Lineagen has reported that its DNA test for the developmental disorder fragile X syndrome has specificity and sensitivity close to 100% and could enable earlier diagnosis.
The Salt Lake City-based company specializes in genetic testing for autism spectrum disorder and other conditions associated with developmental delays.
Its Methylation Specific Quantitative Melt Analysis (MS-QMA) diagnostic is a one-step test for methylation in the FMR1 gene, the hallmark of fragile X. The company sees this as an advance over current testing, which initially involves polymerase chain reaction (PCR) for expansion of an unstable CGG repeat sequence in the FMR1 gene, followed by determination of FMR1 promoter methylation status using the AmplideX mPCR test (Asuragen) with or without a Southern blot analysis. The second step of the process is expensive, so it is reserved for those who test positive on the CGG repeat test, but the company noted that some children with the condition will be missed on the first screen, resulting in a delayed diagnosis.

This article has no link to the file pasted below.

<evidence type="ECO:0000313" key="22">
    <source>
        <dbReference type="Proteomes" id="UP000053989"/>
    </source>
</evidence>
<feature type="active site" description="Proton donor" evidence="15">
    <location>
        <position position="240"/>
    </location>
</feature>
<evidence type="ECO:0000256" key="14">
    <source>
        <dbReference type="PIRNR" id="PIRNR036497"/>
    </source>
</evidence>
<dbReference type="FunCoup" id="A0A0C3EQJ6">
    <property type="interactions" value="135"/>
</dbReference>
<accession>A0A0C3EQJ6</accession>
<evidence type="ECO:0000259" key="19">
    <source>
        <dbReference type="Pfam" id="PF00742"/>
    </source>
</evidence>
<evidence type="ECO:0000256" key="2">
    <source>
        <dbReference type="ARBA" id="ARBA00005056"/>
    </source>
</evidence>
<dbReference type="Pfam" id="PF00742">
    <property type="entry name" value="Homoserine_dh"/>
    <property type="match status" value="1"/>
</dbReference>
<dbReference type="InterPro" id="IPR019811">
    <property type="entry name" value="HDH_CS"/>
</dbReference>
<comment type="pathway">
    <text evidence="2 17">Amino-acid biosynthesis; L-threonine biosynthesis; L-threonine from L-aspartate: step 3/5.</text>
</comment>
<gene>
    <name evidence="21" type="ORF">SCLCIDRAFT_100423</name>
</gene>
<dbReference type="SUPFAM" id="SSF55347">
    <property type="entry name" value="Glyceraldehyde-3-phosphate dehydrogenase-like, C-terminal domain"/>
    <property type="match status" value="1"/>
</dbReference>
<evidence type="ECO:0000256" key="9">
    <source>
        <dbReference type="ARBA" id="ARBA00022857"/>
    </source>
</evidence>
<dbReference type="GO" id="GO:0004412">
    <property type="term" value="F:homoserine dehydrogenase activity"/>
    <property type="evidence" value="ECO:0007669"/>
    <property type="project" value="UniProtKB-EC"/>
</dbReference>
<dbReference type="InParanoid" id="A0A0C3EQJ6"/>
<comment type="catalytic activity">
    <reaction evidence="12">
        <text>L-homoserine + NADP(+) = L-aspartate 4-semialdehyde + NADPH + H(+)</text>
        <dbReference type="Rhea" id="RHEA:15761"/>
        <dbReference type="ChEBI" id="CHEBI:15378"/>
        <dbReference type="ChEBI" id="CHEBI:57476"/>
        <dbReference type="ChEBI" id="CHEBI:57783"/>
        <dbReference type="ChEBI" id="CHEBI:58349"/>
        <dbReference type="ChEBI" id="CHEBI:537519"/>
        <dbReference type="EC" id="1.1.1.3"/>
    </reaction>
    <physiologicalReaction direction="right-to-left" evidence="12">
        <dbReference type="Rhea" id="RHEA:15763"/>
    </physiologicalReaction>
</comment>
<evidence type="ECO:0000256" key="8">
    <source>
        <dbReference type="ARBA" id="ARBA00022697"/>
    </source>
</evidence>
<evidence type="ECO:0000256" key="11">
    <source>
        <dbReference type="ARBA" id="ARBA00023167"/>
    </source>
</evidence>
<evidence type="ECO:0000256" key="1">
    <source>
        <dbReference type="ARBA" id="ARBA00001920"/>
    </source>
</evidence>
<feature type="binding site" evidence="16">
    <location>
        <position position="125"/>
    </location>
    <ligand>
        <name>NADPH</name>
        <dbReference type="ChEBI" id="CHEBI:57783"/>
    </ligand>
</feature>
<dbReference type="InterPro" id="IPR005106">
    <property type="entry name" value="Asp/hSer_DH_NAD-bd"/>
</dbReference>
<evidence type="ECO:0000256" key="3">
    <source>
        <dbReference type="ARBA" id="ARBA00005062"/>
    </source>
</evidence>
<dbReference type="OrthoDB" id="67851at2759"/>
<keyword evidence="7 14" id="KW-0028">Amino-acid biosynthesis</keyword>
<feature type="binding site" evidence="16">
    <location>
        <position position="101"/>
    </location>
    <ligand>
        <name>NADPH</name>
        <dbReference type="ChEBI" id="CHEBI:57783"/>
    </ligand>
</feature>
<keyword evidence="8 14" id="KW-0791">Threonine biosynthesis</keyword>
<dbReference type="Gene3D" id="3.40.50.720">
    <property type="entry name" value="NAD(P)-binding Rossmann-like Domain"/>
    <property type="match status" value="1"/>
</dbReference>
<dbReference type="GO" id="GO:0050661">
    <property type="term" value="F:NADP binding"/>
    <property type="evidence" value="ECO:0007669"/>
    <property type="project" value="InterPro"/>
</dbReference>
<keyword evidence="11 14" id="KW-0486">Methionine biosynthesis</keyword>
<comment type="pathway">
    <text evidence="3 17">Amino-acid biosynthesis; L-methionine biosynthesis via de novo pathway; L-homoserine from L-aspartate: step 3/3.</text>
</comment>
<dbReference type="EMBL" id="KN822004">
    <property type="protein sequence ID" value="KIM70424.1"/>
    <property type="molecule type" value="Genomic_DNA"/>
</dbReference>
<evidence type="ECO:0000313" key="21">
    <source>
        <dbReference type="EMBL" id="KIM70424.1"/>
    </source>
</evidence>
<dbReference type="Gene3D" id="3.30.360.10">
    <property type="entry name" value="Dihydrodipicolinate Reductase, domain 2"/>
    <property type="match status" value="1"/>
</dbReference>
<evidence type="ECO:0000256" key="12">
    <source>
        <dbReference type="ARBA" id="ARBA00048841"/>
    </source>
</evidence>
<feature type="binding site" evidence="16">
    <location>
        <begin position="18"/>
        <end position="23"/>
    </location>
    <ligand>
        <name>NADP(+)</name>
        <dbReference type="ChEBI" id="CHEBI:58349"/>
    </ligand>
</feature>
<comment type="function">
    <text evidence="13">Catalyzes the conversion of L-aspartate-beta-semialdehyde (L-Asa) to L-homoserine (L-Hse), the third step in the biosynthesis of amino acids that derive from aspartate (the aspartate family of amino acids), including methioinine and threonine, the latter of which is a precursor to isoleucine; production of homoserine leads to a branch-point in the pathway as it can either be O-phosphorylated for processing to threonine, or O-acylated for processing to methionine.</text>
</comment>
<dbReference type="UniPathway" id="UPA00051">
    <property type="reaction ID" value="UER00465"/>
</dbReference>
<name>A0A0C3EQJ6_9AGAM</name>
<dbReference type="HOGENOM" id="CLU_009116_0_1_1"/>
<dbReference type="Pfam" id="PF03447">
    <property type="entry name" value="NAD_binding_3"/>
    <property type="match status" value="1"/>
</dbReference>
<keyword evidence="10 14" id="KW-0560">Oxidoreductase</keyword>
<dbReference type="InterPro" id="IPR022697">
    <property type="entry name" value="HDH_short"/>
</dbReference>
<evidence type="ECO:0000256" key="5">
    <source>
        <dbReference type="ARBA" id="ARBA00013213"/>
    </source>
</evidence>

Experience with the MS-QMA test in more than 300 pediatric patients from centers in the U.S. and Australia was published on October 25 in Scientific Reports. Senior author David Godler, PhD, from Murdoch Children's Research Institute, and colleagues described how the MS-QMA test provides a new understanding of fragile X syndrome. According to the company, it is possible to identify up to 15% more patients with the condition using MS-QMA instead of the CGG repeat test.
The study was funded by grants in Australia, including support from the Victoria state government's Operational Infrastructure Support Program, the Murdoch Children's Research Institute, and the Royal Children's Hospital Foundation.